Plus we get to live IN our progress, meaning that everything we have accomplished surrounds us and reminds us how good it feels to get ‘er done. I suppose it’s like hanging your degrees on the wall in your office, and putting up photos that make you smile – the environment is a good one because it reminds us how far we’ve come and how rewarding it is when we get our hands dirty and make something lackluster into something that we find beautiful and functional. Even when we’re living right smack in the middle of a project, we try to enjoy that time, snap photos, revel in the fact that a doorway might exist where one didn’t a few months ago, etc. Even if the counters aren’t in and the new floor isn’t down, there’s something nice about enjoying each step of progress as it comes.

So our #1 advice to folks is to enjoy the journey and stop rushing around. Which means while you DIY your way to a new home, you’re required to stop to enjoy your handiwork and appreciate where you were and where you’re going and all that stuff. What’s a renovated kitchen if you can’t enjoy it? Since we finished that looooong project we have entertained a bunch of family and friends in there and every time we find ourselves beaming at a bunch of people milling around in our new space, this wash of gratitude and happiness comes over us. We’re proud and excited to share our hard work and so thankful that it’s functional and beautiful to us!

And not only do we get that giddiness when we entertain, but a quiet evening at home on a random Wednesday night might mean that John cooks while I read to Clara in the chair by the fireplace and then we eat at the peninsula. And this is the view.

Sometimes we take Clara outside to play on the patio, so we’re here:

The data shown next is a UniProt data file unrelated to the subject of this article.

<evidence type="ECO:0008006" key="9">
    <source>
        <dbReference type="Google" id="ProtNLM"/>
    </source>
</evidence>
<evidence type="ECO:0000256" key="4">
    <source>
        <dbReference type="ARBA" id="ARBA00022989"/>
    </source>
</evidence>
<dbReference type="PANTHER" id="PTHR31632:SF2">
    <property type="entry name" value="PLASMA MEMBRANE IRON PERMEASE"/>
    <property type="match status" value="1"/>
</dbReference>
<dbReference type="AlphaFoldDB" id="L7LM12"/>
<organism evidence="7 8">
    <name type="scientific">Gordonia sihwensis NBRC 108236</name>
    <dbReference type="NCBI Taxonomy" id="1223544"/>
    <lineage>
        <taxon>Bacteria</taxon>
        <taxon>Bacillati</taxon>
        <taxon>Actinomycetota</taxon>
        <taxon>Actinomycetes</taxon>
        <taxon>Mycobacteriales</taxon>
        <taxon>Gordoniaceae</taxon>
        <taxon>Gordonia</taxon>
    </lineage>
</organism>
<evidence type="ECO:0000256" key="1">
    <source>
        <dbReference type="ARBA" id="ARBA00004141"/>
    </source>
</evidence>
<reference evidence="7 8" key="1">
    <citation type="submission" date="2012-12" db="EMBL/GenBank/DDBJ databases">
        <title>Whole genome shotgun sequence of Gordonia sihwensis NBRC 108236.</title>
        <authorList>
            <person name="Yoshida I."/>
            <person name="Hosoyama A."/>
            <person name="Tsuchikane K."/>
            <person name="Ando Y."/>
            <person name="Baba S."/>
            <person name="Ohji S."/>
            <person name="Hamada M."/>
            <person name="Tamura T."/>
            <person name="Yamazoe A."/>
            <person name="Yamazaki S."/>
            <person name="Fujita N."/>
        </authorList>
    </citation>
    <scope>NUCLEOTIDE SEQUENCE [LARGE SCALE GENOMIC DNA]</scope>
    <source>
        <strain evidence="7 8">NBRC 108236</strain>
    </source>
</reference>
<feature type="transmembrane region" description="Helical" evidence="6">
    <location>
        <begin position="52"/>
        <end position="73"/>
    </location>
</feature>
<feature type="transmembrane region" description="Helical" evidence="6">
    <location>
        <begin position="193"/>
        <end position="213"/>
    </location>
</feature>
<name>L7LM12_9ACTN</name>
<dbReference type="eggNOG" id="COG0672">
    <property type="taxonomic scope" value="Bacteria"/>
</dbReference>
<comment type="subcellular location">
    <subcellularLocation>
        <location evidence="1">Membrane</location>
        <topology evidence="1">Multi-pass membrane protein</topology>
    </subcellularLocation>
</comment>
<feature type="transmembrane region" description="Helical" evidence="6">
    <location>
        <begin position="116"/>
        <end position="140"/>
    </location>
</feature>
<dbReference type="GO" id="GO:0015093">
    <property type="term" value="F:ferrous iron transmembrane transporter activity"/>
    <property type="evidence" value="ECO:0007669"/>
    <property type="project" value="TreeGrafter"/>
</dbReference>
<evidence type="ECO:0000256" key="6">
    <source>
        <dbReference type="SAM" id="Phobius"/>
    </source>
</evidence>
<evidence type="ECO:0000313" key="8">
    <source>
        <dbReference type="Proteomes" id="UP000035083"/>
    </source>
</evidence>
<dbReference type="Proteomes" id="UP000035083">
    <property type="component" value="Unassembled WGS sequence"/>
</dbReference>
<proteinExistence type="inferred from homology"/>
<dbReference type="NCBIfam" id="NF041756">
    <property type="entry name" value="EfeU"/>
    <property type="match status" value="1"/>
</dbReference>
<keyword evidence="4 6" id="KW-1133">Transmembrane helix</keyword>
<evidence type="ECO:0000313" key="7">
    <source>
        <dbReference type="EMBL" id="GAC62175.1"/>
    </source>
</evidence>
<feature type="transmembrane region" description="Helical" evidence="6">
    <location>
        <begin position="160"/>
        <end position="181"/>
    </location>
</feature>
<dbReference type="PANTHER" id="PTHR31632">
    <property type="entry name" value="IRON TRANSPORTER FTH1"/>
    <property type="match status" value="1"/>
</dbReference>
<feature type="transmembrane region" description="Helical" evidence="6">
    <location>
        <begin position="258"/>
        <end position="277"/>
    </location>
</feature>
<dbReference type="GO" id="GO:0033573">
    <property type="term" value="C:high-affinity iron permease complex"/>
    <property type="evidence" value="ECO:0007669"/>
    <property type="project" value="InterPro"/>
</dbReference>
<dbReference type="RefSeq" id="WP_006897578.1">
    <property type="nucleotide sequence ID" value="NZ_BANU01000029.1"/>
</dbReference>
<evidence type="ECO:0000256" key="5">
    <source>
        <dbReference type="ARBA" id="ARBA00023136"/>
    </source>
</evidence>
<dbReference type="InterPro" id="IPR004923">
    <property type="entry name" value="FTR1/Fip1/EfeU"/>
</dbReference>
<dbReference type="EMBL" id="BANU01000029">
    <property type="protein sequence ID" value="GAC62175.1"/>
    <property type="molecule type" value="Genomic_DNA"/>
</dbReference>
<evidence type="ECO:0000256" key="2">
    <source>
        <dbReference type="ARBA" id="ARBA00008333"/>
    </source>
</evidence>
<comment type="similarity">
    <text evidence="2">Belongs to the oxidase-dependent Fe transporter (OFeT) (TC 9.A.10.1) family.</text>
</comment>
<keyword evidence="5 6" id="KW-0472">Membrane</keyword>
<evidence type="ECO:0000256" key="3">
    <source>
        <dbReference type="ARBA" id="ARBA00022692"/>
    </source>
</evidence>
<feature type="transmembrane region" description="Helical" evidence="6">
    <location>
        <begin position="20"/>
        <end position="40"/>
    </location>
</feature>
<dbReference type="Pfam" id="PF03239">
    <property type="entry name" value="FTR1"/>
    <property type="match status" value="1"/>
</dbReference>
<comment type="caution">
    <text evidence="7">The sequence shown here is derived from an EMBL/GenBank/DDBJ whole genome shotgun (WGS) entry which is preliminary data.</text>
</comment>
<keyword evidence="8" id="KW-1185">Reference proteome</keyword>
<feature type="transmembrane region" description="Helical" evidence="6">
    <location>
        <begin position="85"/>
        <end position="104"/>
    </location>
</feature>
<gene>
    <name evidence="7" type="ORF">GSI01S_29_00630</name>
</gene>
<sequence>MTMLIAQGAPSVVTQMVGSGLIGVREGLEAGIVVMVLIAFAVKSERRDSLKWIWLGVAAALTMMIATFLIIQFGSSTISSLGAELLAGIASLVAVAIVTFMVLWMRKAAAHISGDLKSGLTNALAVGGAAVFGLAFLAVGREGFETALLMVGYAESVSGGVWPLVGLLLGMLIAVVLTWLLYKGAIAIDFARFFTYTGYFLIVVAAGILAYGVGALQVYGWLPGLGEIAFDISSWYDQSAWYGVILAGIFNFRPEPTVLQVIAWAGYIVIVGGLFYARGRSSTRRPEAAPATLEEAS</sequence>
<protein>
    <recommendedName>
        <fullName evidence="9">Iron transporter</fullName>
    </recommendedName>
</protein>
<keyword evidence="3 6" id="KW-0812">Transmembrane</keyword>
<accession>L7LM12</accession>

… instead of here, which is what that area looked like before we got our DIY-loving hands on it.

So we’re soaking up the gratitude and enjoying our ever-evolving home all the time. The same is true when we work towards upgrading our bedroom or our living room or our curb appeal – all those spaces are areas we can enjoy and they fuel us and excite us and inspire us to keep at it. They remind us how much fun it is and how rewarding it can be. So try not to put pressure on yourself to get to this imaginary finish line and just have fun and take your time and tackle things one day and one small step at a time! It really keeps it manageable and spurs you on to make other parts of your home just as personalized and special.

What do you guys do to keep your DIY spirits up? Do you find that it’s possible to enjoy your home improvement triumphs along the way? Have you ever felt the it-must-be-done pressure that we put on ourselves in the first few months of living in our first house? I’m telling you, it’s crazy-liberating to just say: it’ll be done when it’s done and we’re going to have fun getting there. Booyah.